The nice thing is that you don't need to spent a ton of money to have a web presence - you can usually register a domain name (the web address people type in their browser to get to your page) and get a host (the company that holds your web-site data) for $50-100/year.

What your domain name should be depends on your location, practice area, etc.  It's common, of course, to have your name or your firm name, however, if you focus your practice in a particular niche or particular region, it might make sense to think outside the box and have a domain name that reflects such a concentration (alternatively, you can always register multiple domain names and have your niche names forward to a more "proper" domain).  Although there are many options for domain names, generally the most important (and most professional) is the .com ending (it is usually the most expensive, as well).  While you might want to consider other extensions, such as .biz, .net, and so forth, these are often seen as "lesser" sites more common with spam sites.

More to come...

Monday, July 8, 2013

Connecticut joins the states giving the OK to cloud computing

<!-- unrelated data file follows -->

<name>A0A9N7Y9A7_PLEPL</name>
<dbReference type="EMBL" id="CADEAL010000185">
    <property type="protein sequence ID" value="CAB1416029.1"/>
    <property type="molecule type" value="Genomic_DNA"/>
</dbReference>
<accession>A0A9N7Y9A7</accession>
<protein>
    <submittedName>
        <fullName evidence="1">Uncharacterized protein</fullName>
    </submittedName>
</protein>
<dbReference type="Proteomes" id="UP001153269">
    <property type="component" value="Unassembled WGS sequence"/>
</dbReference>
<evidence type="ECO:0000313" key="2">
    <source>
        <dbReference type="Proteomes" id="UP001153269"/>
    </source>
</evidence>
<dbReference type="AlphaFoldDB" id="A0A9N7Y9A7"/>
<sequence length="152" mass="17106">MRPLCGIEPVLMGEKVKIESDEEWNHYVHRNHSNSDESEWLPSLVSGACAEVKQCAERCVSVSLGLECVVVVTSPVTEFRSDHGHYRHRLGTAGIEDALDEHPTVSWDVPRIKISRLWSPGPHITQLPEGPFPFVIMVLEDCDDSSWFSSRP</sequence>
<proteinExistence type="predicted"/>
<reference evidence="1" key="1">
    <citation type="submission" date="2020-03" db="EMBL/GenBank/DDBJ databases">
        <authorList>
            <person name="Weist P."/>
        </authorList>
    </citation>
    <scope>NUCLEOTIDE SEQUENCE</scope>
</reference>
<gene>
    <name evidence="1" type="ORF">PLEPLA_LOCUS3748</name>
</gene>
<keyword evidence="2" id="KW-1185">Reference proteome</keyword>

Add Connecticut to the ever-growing list of states who have formally approved the use of cloud computing by their attorneys.

In Informal Opinion 2013-07, the Connecticut Professional Ethics Committee found, as have other states, that use of cloud computing is OK, provided that the attorney take reasonable steps to secure the data.

Moreover, the Committee recognized another issue we've been discussing in this blog - that is the duty of an attorney to "reasonably" supervise the cloud computing provider.  This second duty is not inconsistent with the duty, as elaborated in the Model Rules, to understand the technology you use.

Monday, July 1, 2013

56% of people use social media to find an attorney... really?

The numbers from a recent blurb at Kevin O'Keefe's blog seem shocking to us.  Over half of people looking for an attorney use social media to help their search.  What's even more shocking are the numbers for younger people: a whopping 81% of people 18-29 and 73% of 30-39 year olds.

Think about that if you DON'T have a presence on Facebook or Twitter; don't blog, or rely on a static website to draw clients.  How do you expect to get found?